Media 
    In any case, they should have read or heard lessons on democracy from the multitude of (often critical) privately owned newspapers, radio and television stations that blossomed in many African countries since the return to multi-party politics in the 1990s, as exemplified by the Talking Drum newspaper in Married But Available.

    Through the relationship between Lily Loveless and Bobinga Iroko, the star journalist of the newspaper, the author expertly highlights the challenges facing the African media as the continent grapples with democracy. In some countries where the political space is overwhelmingly occupied by the ruling party/elite, the media seem to have taken the role of the opposition.
    Iroko appears to be married to journalism and ideals such as the quest of truth, freedom of expression and democracy. It is evident in his determination to write an editorial following Dr. BP’s murder instead of joining the bandwagon to do a piece on homosexuality. But isn’t he available to sensationalism and personal vendettas as well?

    “As journalists we do more than mirror the society…we seek to eliminate the ugly and enhance the beautiful,” Iroko tells Lily.

    Nyamnjoh, in his academic papers and non-fictional books such asAfrica’s Media, Democracy and the Politics of Belonging (UNISA Press, 2005), has expressed doubts about the media’s positive role in promoting democratization on the continent given their lack of professionalism and respect for evidence.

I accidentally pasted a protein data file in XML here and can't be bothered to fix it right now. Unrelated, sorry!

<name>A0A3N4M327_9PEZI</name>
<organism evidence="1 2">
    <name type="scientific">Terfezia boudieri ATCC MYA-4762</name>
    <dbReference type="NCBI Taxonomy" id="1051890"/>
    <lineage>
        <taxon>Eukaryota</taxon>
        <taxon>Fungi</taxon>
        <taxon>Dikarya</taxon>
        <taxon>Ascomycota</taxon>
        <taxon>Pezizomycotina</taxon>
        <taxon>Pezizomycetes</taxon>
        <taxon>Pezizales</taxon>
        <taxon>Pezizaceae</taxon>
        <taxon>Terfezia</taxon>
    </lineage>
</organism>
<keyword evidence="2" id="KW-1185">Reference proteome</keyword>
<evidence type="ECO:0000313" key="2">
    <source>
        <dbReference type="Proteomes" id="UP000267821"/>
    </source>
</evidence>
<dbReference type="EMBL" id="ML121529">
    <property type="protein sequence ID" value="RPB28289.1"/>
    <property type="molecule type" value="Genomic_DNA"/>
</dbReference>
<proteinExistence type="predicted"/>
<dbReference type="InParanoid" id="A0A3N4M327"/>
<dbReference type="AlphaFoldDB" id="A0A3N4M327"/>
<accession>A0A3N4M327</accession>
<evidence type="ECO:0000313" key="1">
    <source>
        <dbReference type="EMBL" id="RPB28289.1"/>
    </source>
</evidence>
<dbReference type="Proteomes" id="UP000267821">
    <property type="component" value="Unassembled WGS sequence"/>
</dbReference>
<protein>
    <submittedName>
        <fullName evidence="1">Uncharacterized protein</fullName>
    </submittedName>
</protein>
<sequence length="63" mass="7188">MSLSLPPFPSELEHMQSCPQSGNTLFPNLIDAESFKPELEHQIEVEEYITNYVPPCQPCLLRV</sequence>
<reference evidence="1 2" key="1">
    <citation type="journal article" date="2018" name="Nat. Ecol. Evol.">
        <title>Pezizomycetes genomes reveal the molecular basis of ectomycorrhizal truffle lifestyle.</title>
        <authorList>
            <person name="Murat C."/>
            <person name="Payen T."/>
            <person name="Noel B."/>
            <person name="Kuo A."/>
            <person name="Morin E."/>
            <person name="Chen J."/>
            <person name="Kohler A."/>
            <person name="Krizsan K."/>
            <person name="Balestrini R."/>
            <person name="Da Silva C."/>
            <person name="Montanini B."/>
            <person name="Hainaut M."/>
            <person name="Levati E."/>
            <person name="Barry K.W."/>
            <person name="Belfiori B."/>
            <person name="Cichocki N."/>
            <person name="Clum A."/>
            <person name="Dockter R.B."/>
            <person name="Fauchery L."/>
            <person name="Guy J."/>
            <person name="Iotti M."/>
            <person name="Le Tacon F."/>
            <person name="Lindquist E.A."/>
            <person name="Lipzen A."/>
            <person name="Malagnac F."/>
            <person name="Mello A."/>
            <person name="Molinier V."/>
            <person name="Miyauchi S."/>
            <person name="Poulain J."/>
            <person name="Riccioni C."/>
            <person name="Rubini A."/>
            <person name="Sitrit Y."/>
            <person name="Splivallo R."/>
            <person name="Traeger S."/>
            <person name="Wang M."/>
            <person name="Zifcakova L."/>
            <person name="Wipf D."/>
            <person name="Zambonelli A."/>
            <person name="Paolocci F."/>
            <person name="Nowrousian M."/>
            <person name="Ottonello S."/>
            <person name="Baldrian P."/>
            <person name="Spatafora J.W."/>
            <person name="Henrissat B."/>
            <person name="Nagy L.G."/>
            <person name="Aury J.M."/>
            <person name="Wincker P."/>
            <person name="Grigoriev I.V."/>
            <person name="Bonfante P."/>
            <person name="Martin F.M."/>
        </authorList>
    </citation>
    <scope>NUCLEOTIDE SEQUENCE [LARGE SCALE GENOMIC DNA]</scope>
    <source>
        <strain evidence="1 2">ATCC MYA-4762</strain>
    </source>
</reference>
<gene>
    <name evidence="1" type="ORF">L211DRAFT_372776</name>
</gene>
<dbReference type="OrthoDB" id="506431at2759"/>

This is echoed in Married But Available when Lily wonders whether Bobinga Iroko is the top-notch investigative journalist he claims to be or simply a rumor monger (pg 31).

    How a novel constructed around a young, western woman’s doctoral research into sexuality in Africa ends up with such insights into media, democracy and politics in the continent is testimony to the author’s ingenuity. But multiple digressions into mini-stories with elaborate descriptions and colorful anecdotes of marital infidelity might distract an unspecting reader from other themes explored in this rich work.

  • Profess Democracy but Implement Autocracy: Politics in Nyamnjoh’s Married But Available 19 June 2011 06:52, author(s)-editor(s) George Esunge Fominyen

    Is Francis Nyamnjoh’s *Married But Available simply an account of the experiences of Lily Loveless, a Muzugulander (western) researcher, who travels to Mimboland (Cameroon/Africa) to study the relationship between sexuality and power? Or is it about the telenovela-styled sneak peek into the lives of couples by Britney, Lily’s young research assistant? Isn’t it a, rather, witty stab at African leadership, democracy and the role of the media in society?

    Lily sets foot in the country when there is strike at the University of Mimbo. It is a deliberate ploy by the author to provide the political backdrop he needs to expose African leaders who claim to be married to principles such as democracy and meritocracy but yield to autocratic, totalitarian and repressive policies; in the same way that Mimbolanders are married (attached) to their spouses (partners) but are available to others.

    Leadership epitomized by the university’s administration that is unwilling to accept contradictory thought. An administration disposed to bring in security forces to crack-down on students protesting against its policies such as the construction of a wall around the institution.